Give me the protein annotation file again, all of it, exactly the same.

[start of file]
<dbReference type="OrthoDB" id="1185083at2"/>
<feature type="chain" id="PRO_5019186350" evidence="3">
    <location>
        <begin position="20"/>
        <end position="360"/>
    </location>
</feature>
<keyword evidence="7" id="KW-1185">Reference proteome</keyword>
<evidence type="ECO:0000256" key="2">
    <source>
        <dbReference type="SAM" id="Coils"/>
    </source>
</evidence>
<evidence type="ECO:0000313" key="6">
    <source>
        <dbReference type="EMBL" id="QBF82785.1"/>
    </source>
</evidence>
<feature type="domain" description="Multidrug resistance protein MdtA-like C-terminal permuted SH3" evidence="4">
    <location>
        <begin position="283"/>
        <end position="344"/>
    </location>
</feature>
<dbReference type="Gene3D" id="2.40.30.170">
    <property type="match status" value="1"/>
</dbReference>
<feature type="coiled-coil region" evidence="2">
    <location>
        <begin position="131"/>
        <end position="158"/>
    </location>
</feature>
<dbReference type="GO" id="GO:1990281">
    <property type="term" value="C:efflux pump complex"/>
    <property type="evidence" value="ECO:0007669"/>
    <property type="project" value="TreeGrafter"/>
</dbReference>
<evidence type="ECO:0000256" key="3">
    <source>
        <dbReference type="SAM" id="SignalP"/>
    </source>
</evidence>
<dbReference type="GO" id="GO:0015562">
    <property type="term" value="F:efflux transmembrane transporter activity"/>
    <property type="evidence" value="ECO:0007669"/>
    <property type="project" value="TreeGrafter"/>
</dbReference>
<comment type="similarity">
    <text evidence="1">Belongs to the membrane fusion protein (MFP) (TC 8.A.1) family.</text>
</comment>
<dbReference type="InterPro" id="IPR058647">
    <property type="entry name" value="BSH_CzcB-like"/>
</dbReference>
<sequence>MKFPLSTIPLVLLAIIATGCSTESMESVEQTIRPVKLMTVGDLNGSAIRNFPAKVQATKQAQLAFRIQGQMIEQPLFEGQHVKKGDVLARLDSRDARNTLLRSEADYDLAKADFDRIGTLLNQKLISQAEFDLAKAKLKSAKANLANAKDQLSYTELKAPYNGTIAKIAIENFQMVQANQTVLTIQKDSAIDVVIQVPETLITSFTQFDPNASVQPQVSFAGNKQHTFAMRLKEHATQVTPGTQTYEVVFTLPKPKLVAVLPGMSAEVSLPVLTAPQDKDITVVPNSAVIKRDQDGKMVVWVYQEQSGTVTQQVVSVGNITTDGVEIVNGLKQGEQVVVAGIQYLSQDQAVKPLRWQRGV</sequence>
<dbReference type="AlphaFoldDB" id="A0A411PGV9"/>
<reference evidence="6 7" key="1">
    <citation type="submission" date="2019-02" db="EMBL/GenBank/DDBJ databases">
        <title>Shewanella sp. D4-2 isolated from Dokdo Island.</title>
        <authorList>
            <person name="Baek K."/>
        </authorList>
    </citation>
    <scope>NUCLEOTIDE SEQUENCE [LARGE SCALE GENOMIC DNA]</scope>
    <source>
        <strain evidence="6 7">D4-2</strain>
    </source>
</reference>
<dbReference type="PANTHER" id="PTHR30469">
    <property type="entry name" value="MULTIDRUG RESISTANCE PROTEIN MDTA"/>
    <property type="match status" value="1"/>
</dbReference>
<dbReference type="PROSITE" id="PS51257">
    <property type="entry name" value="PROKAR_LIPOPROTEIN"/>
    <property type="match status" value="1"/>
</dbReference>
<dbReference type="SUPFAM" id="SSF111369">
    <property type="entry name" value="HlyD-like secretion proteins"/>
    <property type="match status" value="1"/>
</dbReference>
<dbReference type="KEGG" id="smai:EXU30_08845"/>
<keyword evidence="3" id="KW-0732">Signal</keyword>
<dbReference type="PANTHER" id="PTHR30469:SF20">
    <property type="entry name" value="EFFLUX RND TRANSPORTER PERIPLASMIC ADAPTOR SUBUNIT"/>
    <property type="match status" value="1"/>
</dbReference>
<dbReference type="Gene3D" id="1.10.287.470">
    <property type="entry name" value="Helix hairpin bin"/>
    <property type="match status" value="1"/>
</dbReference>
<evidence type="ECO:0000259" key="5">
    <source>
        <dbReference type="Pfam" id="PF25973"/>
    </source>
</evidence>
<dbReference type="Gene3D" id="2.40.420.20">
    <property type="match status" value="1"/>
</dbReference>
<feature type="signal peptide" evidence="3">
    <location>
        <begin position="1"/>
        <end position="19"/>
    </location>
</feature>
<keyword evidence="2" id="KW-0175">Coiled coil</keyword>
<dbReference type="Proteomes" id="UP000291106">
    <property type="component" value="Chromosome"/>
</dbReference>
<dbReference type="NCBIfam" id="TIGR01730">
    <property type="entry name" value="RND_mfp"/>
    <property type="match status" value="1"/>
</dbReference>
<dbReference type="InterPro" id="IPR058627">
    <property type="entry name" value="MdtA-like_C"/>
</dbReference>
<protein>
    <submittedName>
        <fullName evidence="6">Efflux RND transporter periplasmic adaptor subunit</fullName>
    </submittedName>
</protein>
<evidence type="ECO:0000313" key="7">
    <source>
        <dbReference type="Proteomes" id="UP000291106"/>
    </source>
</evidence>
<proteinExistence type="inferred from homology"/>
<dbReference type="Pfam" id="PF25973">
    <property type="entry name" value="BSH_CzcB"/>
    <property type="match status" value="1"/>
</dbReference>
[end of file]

<dbReference type="OrthoDB" id="1185083at2"/>
<feature type="chain" id="PRO_5019186350" evidence="3">
    <location>
        <begin position="20"/>
        <end position="360"/>
    </location>
</feature>
<keyword evidence="7" id="KW-1185">Reference proteome</keyword>
<evidence type="ECO:0000256" key="2">
    <source>
        <dbReference type="SAM" id="Coils"/>
    </source>
</evidence>
<evidence type="ECO:0000313" key="6">
    <source>
        <dbReference type="EMBL" id="QBF82785.1"/>
    </source>
</evidence>
<feature type="domain" description="Multidrug resistance protein MdtA-like C-terminal permuted SH3" evidence="4">
    <location>
        <begin position="283"/>
        <end position="344"/>
    </location>
</feature>
<dbReference type="Gene3D" id="2.40.30.170">
    <property type="match status" value="1"/>
</dbReference>
<feature type="coiled-coil region" evidence="2">
    <location>
        <begin position="131"/>
        <end position="158"/>
    </location>
</feature>
<dbReference type="GO" id="GO:1990281">
    <property type="term" value="C:efflux pump complex"/>
    <property type="evidence" value="ECO:0007669"/>
    <property type="project" value="TreeGrafter"/>
</dbReference>
<evidence type="ECO:0000256" key="3">
    <source>
        <dbReference type="SAM" id="SignalP"/>
    </source>
</evidence>
<dbReference type="GO" id="GO:0015562">
    <property type="term" value="F:efflux transmembrane transporter activity"/>
    <property type="evidence" value="ECO:0007669"/>
    <property type="project" value="TreeGrafter"/>
</dbReference>
<comment type="similarity">
    <text evidence="1">Belongs to the membrane fusion protein (MFP) (TC 8.A.1) family.</text>
</comment>
<dbReference type="InterPro" id="IPR058647">
    <property type="entry name" value="BSH_CzcB-like"/>
</dbReference>
<sequence>MKFPLSTIPLVLLAIIATGCSTESMESVEQTIRPVKLMTVGDLNGSAIRNFPAKVQATKQAQLAFRIQGQMIEQPLFEGQHVKKGDVLARLDSRDARNTLLRSEADYDLAKADFDRIGTLLNQKLISQAEFDLAKAKLKSAKANLANAKDQLSYTELKAPYNGTIAKIAIENFQMVQANQTVLTIQKDSAIDVVIQVPETLITSFTQFDPNASVQPQVSFAGNKQHTFAMRLKEHATQVTPGTQTYEVVFTLPKPKLVAVLPGMSAEVSLPVLTAPQDKDITVVPNSAVIKRDQDGKMVVWVYQEQSGTVTQQVVSVGNITTDGVEIVNGLKQGEQVVVAGIQYLSQDQAVKPLRWQRGV</sequence>
<dbReference type="AlphaFoldDB" id="A0A411PGV9"/>
<reference evidence="6 7" key="1">
    <citation type="submission" date="2019-02" db="EMBL/GenBank/DDBJ databases">
        <title>Shewanella sp. D4-2 isolated from Dokdo Island.</title>
        <authorList>
            <person name="Baek K."/>
        </authorList>
    </citation>
    <scope>NUCLEOTIDE SEQUENCE [LARGE SCALE GENOMIC DNA]</scope>
    <source>
        <strain evidence="6 7">D4-2</strain>
    </source>
</reference>
<dbReference type="PANTHER" id="PTHR30469">
    <property type="entry name" value="MULTIDRUG RESISTANCE PROTEIN MDTA"/>
    <property type="match status" value="1"/>
</dbReference>
<dbReference type="PROSITE" id="PS51257">
    <property type="entry name" value="PROKAR_LIPOPROTEIN"/>
    <property type="match status" value="1"/>
</dbReference>
<dbReference type="SUPFAM" id="SSF111369">
    <property type="entry name" value="HlyD-like secretion proteins"/>
    <property type="match status" value="1"/>
</dbReference>
<dbReference type="KEGG" id="smai:EXU30_08845"/>
<keyword evidence="3" id="KW-0732">Signal</keyword>
<dbReference type="PANTHER" id="PTHR30469:SF20">
    <property type="entry name" value="EFFLUX RND TRANSPORTER PERIPLASMIC ADAPTOR SUBUNIT"/>
    <property type="match status" value="1"/>
</dbReference>
<dbReference type="Gene3D" id="1.10.287.470">
    <property type="entry name" value="Helix hairpin bin"/>
    <property type="match status" value="1"/>
</dbReference>
<evidence type="ECO:0000259" key="5">
    <source>
        <dbReference type="Pfam" id="PF25973"/>
    </source>
</evidence>
<dbReference type="Gene3D" id="2.40.420.20">
    <property type="match status" value="1"/>
</dbReference>
<feature type="signal peptide" evidence="3">
    <location>
        <begin position="1"/>
        <end position="19"/>
    </location>
</feature>
<keyword evidence="2" id="KW-0175">Coiled coil</keyword>
<dbReference type="Proteomes" id="UP000291106">
    <property type="component" value="Chromosome"/>
</dbReference>
<dbReference type="NCBIfam" id="TIGR01730">
    <property type="entry name" value="RND_mfp"/>
    <property type="match status" value="1"/>
</dbReference>
<dbReference type="InterPro" id="IPR058627">
    <property type="entry name" value="MdtA-like_C"/>
</dbReference>
<protein>
    <submittedName>
        <fullName evidence="6">Efflux RND transporter periplasmic adaptor subunit</fullName>
    </submittedName>
</protein>
<evidence type="ECO:0000313" key="7">
    <source>
        <dbReference type="Proteomes" id="UP000291106"/>
    </source>
</evidence>
<proteinExistence type="inferred from homology"/>
<dbReference type="Pfam" id="PF25973">
    <property type="entry name" value="BSH_CzcB"/>
    <property type="match status" value="1"/>
</dbReference>